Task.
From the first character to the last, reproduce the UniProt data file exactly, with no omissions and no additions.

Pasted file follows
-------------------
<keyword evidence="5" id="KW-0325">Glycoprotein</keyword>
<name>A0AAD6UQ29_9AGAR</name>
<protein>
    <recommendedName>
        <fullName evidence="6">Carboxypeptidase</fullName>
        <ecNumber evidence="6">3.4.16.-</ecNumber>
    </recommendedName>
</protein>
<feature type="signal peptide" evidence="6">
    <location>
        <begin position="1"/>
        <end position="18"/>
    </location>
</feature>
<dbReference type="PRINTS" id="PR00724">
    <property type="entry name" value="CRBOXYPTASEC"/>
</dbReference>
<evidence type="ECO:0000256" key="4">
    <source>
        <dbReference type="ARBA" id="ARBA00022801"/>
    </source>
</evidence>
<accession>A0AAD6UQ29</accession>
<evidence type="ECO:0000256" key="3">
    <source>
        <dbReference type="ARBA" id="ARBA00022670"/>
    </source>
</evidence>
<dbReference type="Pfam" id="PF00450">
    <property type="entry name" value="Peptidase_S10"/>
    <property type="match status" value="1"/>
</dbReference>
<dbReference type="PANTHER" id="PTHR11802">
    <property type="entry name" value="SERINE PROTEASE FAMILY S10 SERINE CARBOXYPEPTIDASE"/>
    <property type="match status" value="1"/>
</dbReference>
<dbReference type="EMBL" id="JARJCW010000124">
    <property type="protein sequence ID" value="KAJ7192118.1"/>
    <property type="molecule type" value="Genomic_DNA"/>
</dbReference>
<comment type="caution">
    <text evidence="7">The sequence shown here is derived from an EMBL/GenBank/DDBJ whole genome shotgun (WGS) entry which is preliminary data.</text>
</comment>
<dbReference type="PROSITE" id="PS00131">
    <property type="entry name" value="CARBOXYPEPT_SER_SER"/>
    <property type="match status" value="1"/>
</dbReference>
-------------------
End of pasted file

<keyword evidence="5" id="KW-0325">Glycoprotein</keyword>
<name>A0AAD6UQ29_9AGAR</name>
<protein>
    <recommendedName>
        <fullName evidence="6">Carboxypeptidase</fullName>
        <ecNumber evidence="6">3.4.16.-</ecNumber>
    </recommendedName>
</protein>
<feature type="signal peptide" evidence="6">
    <location>
        <begin position="1"/>
        <end position="18"/>
    </location>
</feature>
<dbReference type="PRINTS" id="PR00724">
    <property type="entry name" value="CRBOXYPTASEC"/>
</dbReference>
<evidence type="ECO:0000256" key="4">
    <source>
        <dbReference type="ARBA" id="ARBA00022801"/>
    </source>
</evidence>
<accession>A0AAD6UQ29</accession>
<evidence type="ECO:0000256" key="3">
    <source>
        <dbReference type="ARBA" id="ARBA00022670"/>
    </source>
</evidence>
<dbReference type="Pfam" id="PF00450">
    <property type="entry name" value="Peptidase_S10"/>
    <property type="match status" value="1"/>
</dbReference>
<dbReference type="PANTHER" id="PTHR11802">
    <property type="entry name" value="SERINE PROTEASE FAMILY S10 SERINE CARBOXYPEPTIDASE"/>
    <property type="match status" value="1"/>
</dbReference>
<dbReference type="EMBL" id="JARJCW010000124">
    <property type="protein sequence ID" value="KAJ7192118.1"/>
    <property type="molecule type" value="Genomic_DNA"/>
</dbReference>
<comment type="caution">
    <text evidence="7">The sequence shown here is derived from an EMBL/GenBank/DDBJ whole genome shotgun (WGS) entry which is preliminary data.</text>
</comment>
<dbReference type="PROSITE" id="PS00131">
    <property type="entry name" value="CARBOXYPEPT_SER_SER"/>
    <property type="match status" value="1"/>
</dbReference>